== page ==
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Saturday, December 3, 2016

Bolivia Vows Tough Action Over Fatal Air Crash

Bolivia vows tough action over fatal air crash

Flight that killed most of a Brazilian football team might have run out of fuel
Bolivia’s President Evo Morales promised tough action over the airline crash that killed most of the Brazilian football team Chapecoense on Monday night. 
The deaths of the 71 people, who also included team officials and journalists, in the crash follow indications the British Aerospace regional jet had run out of fuel and amid speculation that it was on a flight path that was longer than its specified range.
"Drastic measures will be taken" to determine what went wrong, Mr Morales, an avid football player and fan, told reporters on Friday.
The use of the relatively unknown airline, LaMia Bolivia, that has no direct flight connections to Brazil has sparked questions over why Chapecoense, a club from Brazil’s southern city of Curitiba, chose it over a regular airline operating out of the country. 
Mr Morales, who was speaking after Bolivian authorities on Thursday moved to suspend the carrier's operating licence, said that he used to spot aircraft belonging to LaMia that were grounded for months. "It surprised me [the airline] had authorisation” to fly, he added.
Reuters reported that LaMia Bolivia was owned by pilot Miguel Quiroga, who died while piloting the crashed aircraft, and Marco Rocha, a former military officer.
It said the airline rented its three aircraft, only one of which was operational, from LaMia, a separate corporate entity owned by Venezuelan businessman Ricardo Albacete.
Mr Albacete originally established LaMia in 2009 in the Venezuelan state of Mérida but did not receive operational clearances from government authorities so he leased the planes to LaMia Bolivia.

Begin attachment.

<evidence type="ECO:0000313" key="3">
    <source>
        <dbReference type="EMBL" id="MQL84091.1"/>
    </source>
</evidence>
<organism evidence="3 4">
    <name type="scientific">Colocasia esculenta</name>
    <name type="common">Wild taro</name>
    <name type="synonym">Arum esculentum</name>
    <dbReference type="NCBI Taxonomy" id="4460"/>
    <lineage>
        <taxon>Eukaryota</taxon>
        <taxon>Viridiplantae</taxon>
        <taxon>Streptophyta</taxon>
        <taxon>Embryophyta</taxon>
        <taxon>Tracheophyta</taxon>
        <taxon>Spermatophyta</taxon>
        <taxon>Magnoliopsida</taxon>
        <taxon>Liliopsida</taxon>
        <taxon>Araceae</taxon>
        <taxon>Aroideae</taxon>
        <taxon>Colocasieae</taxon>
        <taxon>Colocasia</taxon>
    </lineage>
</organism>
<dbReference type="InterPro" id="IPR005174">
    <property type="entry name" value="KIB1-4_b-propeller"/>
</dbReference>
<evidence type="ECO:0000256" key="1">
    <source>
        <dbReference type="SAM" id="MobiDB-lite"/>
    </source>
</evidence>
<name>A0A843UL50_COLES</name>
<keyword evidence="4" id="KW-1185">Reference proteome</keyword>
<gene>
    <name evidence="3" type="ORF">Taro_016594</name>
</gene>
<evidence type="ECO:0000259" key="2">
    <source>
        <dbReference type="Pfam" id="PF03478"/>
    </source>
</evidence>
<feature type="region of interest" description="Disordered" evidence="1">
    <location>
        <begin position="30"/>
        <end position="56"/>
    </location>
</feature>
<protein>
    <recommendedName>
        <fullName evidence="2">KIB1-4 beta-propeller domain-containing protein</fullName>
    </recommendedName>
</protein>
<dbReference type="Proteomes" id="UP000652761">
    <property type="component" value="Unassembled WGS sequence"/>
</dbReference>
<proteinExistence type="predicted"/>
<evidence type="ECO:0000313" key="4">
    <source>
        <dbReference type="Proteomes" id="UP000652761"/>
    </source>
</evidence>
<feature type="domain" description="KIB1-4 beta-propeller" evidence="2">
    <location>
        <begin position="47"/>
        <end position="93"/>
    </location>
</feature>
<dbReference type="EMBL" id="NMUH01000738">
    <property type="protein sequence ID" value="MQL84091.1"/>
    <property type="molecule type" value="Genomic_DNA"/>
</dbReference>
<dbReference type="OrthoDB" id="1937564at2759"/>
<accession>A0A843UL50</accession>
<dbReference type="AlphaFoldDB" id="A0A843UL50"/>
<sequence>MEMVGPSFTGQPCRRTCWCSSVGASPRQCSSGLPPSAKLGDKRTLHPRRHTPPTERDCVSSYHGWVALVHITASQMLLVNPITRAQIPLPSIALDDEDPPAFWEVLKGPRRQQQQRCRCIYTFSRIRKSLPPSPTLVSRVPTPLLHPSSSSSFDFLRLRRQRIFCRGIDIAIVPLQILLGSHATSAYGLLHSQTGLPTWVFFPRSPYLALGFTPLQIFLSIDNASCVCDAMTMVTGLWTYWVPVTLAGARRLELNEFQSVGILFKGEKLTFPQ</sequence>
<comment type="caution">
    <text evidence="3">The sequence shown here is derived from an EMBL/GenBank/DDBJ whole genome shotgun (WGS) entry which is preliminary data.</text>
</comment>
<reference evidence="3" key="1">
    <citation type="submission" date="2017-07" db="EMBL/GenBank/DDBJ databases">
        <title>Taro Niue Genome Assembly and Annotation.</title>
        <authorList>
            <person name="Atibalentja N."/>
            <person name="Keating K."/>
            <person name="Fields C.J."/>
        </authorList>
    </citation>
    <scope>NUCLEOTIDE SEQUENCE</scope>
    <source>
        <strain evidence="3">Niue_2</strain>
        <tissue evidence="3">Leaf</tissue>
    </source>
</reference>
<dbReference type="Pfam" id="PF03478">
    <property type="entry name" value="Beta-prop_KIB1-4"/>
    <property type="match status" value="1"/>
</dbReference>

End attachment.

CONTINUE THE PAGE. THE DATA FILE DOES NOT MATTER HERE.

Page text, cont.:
He said in an interview in 2011 that one of his investors was a Chinese businessman, Sam Pa, a tycoon who has built a network of interests in oil, minerals and infrastructure by cultivating regimes regarded as among the world’s most repressive, from Angola to North Korea.
The US Treasury in April 2014 placed Mr Pa on a list of persons with whom US nationals cannot do business for participating in alleged corruption in Zimbabwe and “illicit diamond deals”. 
“This Chinese [businessman] is a very good friend of ours, he is very well off and I have known him for some years,” Mr Albacete told a Venezuelan television interviewer in 2011. “His name is Sam Pa and he has investments in Angola.” 
He did not elaborate on the investment he received from Mr Pa. It is also not clear if the Chinese businessmen, who the US Treasury describes as a Chinese national with UK and Angolan citizenship, is still an investor. 
Mr Pa and Mr Albacete were unavailable for comment. But Mr Pa has in the past denied any wrongdoing in Zimbabwe.
Last year, Mr Pa was detained in Beijing as part of President Xi Jinping’s campaign against corruption. It remains unclear whether he is still in detention or has been released, or whether he is still an investor in LaMia Venezuela. 
Mr Albacete sought to distance himself from the Bolivian airline in an interview this week with the Spain-based site El Confidencial. “We are neither shareholders nor employees of LaMia Bolivia, but of LaMia Venezuela. We kept the same name in order not to lose the paint on the aircrafts. We are the ones who rent the planes to them, but the plane is operated by the Bolivian company.”
The Chapecoense team, a small side that had enjoyed a dream year in Brazil having only reached first division in 2014, was on its way to a game in the Copa Sudamericana against Atlético Nacional of Medellín at the time of the crash. 
The team boarded a separate airline in Guarulhos, São Paulo, on Monday for Santa Cruz de la Sierra in Bolivia, where it then took the LaMia flight to Medellín. 
The crash occurred on Monday night with officials of Colombia’s Aerocivil saying that the LaMia flight was out of fuel the moment that it hit a mountain near Medellín airport. 
During a press conference on Thursday, officials of Chapecoense said they chose LaMia because it had carried other football teams in South America and the price, which he indicated was R$500,000, was the most reasonable compared with other options. 
LaMia recently flew the Argentine national team, which includes international stars such as Lionel Messi, to Brazil and earlier this year, Venezuela’s team to Colombia.